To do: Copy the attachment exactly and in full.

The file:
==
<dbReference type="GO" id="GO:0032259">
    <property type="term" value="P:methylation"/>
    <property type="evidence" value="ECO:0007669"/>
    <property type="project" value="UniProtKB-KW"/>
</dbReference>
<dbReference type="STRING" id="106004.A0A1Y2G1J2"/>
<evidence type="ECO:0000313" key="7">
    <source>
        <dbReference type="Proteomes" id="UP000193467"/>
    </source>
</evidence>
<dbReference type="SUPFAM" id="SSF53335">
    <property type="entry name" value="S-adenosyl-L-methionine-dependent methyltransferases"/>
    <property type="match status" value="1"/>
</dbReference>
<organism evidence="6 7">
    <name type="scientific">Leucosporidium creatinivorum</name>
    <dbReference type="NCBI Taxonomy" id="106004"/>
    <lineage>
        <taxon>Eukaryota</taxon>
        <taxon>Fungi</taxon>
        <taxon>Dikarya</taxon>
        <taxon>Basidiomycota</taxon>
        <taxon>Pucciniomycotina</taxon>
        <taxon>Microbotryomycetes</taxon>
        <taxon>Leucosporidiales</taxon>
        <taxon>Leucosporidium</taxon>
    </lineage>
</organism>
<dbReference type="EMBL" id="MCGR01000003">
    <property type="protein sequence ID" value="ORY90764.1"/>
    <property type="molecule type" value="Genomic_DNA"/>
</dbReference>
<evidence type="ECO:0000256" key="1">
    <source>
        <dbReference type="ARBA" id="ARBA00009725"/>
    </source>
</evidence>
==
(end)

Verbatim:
<dbReference type="GO" id="GO:0032259">
    <property type="term" value="P:methylation"/>
    <property type="evidence" value="ECO:0007669"/>
    <property type="project" value="UniProtKB-KW"/>
</dbReference>
<dbReference type="STRING" id="106004.A0A1Y2G1J2"/>
<evidence type="ECO:0000313" key="7">
    <source>
        <dbReference type="Proteomes" id="UP000193467"/>
    </source>
</evidence>
<dbReference type="SUPFAM" id="SSF53335">
    <property type="entry name" value="S-adenosyl-L-methionine-dependent methyltransferases"/>
    <property type="match status" value="1"/>
</dbReference>
<organism evidence="6 7">
    <name type="scientific">Leucosporidium creatinivorum</name>
    <dbReference type="NCBI Taxonomy" id="106004"/>
    <lineage>
        <taxon>Eukaryota</taxon>
        <taxon>Fungi</taxon>
        <taxon>Dikarya</taxon>
        <taxon>Basidiomycota</taxon>
        <taxon>Pucciniomycotina</taxon>
        <taxon>Microbotryomycetes</taxon>
        <taxon>Leucosporidiales</taxon>
        <taxon>Leucosporidium</taxon>
    </lineage>
</organism>
<dbReference type="EMBL" id="MCGR01000003">
    <property type="protein sequence ID" value="ORY90764.1"/>
    <property type="molecule type" value="Genomic_DNA"/>
</dbReference>
<evidence type="ECO:0000256" key="1">
    <source>
        <dbReference type="ARBA" id="ARBA00009725"/>
    </source>
</evidence>